So Bruce Kleiner gave a 3-lecture mini-course on boundaries of Gromov hyperbolic spaces (see this related post on a piece of his pervious work in the subject)

Cannon’s conjecture: Any Gromov hyperbolic group with $\partial_\infty G \approx \mathbb{S}^2$ acts discretely and cocompactly by isometries on $\mathbb{H}^3$.

As we all know, in the theory of Gromov hyperbolic spaces, we have the basic theorem that says if a groups acts on a space discretely and cocompactly by isometries, then the group (equipped with any word metric on its Cayley graph) is quasi-isometric to the space it acts on.

Since I borrowed professor Sullivan as an excuse for writing this post, let’s also state a partial converse of this theorem (which is more in the line of Cannon’s conjecture):

Theorem: (Sullivan, Gromov, Cannon-Swenson)
For $G$ finitely generated, if $G$ is quasi-isometric to $\mathbb{H}^n$ for some $n \geq 3$, then $G$ acts on $\mathbb{H}^n$ discretely cocompactly by isometries.

This essentially says that due to the strong symmetries and hyperbolicity of $\mathbb{H}^n$, in this case quasi-isometry is enough to guarantee an action. (Such thing is of course not true in general, for example any finite group is quasi-isometric to any compact metric space, there’s no way such action exists.) In some sense being quasi-isometric is a much stronger condition once the spaces has large growth at infinity.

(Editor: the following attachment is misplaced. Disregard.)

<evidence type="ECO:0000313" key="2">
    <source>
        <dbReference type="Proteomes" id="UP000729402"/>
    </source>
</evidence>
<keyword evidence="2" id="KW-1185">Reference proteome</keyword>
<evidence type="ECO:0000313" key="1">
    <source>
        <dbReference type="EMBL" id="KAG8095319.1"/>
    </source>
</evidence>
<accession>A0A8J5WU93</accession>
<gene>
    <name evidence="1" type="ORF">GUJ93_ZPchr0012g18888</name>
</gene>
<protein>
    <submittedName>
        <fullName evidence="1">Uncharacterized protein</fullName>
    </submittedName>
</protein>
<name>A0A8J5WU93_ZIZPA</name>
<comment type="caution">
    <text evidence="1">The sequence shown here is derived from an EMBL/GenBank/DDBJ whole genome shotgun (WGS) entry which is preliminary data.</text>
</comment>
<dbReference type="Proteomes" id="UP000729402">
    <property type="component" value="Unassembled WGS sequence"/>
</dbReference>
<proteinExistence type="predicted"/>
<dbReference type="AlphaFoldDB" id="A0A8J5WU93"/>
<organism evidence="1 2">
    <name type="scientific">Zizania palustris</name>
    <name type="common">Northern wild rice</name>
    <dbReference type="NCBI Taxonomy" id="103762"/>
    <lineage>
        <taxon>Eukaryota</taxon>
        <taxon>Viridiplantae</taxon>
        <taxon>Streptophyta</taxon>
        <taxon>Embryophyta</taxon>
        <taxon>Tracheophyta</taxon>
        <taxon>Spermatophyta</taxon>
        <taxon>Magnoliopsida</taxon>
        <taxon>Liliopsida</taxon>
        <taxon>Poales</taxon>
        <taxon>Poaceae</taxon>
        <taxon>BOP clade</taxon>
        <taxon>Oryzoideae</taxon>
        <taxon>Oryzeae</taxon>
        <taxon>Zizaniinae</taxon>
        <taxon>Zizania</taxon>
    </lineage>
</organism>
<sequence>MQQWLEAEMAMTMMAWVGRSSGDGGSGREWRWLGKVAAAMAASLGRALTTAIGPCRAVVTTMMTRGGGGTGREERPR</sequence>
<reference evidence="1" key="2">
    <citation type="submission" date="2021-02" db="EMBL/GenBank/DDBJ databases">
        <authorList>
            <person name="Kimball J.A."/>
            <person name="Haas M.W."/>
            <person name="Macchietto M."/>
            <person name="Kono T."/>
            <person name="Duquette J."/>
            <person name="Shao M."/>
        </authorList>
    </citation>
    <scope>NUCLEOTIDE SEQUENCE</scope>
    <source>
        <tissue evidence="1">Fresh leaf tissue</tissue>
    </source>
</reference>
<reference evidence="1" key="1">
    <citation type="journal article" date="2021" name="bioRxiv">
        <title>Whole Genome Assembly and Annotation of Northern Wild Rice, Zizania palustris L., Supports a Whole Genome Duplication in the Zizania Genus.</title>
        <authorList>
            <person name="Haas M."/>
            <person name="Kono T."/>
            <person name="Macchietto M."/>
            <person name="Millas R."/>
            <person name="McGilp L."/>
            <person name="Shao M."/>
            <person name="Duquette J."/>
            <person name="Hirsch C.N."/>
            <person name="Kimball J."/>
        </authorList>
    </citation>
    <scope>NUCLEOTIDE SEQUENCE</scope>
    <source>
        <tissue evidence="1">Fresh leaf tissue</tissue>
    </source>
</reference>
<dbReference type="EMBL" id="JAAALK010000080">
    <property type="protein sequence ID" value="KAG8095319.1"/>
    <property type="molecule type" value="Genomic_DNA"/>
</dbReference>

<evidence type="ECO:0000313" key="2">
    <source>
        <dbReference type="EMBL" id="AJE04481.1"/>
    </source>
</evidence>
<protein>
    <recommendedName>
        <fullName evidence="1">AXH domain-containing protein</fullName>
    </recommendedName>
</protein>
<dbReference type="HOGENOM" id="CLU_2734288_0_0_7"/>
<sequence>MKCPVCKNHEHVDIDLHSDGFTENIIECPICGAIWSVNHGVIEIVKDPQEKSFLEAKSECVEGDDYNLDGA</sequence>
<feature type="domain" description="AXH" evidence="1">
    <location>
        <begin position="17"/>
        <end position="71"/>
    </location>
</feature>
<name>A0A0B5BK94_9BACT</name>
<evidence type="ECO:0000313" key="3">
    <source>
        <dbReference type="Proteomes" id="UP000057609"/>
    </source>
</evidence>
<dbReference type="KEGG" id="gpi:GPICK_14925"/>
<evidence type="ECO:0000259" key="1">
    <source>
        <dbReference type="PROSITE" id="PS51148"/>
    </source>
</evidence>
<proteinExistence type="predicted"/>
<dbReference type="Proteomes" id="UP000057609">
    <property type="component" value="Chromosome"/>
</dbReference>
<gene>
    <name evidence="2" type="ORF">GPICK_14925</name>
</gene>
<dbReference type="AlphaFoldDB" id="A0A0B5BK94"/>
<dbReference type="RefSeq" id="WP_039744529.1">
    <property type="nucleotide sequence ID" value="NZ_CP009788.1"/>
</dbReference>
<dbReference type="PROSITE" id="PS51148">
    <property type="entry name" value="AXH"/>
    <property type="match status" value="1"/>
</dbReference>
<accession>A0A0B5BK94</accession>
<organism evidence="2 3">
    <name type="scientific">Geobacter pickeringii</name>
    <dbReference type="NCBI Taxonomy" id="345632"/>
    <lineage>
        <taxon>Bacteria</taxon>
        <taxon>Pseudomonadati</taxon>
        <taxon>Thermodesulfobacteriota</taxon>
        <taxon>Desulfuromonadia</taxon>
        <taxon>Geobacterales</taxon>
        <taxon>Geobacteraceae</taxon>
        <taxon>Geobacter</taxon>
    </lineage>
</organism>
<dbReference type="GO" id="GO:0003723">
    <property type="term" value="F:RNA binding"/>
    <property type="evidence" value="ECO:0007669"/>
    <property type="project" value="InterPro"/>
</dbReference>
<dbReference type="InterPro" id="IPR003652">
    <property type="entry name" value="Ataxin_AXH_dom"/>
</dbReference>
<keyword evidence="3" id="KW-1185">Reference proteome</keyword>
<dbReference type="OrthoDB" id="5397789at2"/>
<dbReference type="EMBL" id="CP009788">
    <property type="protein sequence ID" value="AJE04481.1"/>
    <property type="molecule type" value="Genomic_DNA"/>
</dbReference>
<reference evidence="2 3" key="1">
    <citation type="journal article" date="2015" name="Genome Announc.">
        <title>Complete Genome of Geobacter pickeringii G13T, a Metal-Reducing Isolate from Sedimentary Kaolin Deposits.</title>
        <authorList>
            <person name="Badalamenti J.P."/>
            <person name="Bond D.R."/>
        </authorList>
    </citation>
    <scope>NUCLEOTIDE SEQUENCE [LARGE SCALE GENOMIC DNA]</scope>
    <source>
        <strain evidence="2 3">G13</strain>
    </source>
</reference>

In light of the above two theorems we know that Cannon’s conjecture is equivalent to saying that any hyperbolic group with boundary $\mathbb{S}^2$ is quasi-isometric to $\mathbb{H}^3$.

At first glance this seems striking since knowing only the topology of the boundary and the fact that it’s hyperbolic, we need to conclude what the whole group looks like geometrically. However, the pervious post on one dimensional boundaries perhaps gives us some hint on the boundary can’t be anything we want. In fact it’s rather rigid due to the large symmetries of our hyperbolic group structure.

Having Cannon’s conjecture as a Holy Grail, they developed tools that give raise to some very elegant and inspring proofs of the conjecture in various special cases. For example:

Definition: A metric space $M$, is said to be Alfors $\alpha$-regular where $\alpha$ is its Hausdorff dimension, if there exists constant $C$ s.t. for any ball $B(p, R)$ with $R \leq \mbox{Diam}(M)$, we have:

$C^{-1}R^\alpha \leq \mu(B(p,R)) \leq C R^\alpha$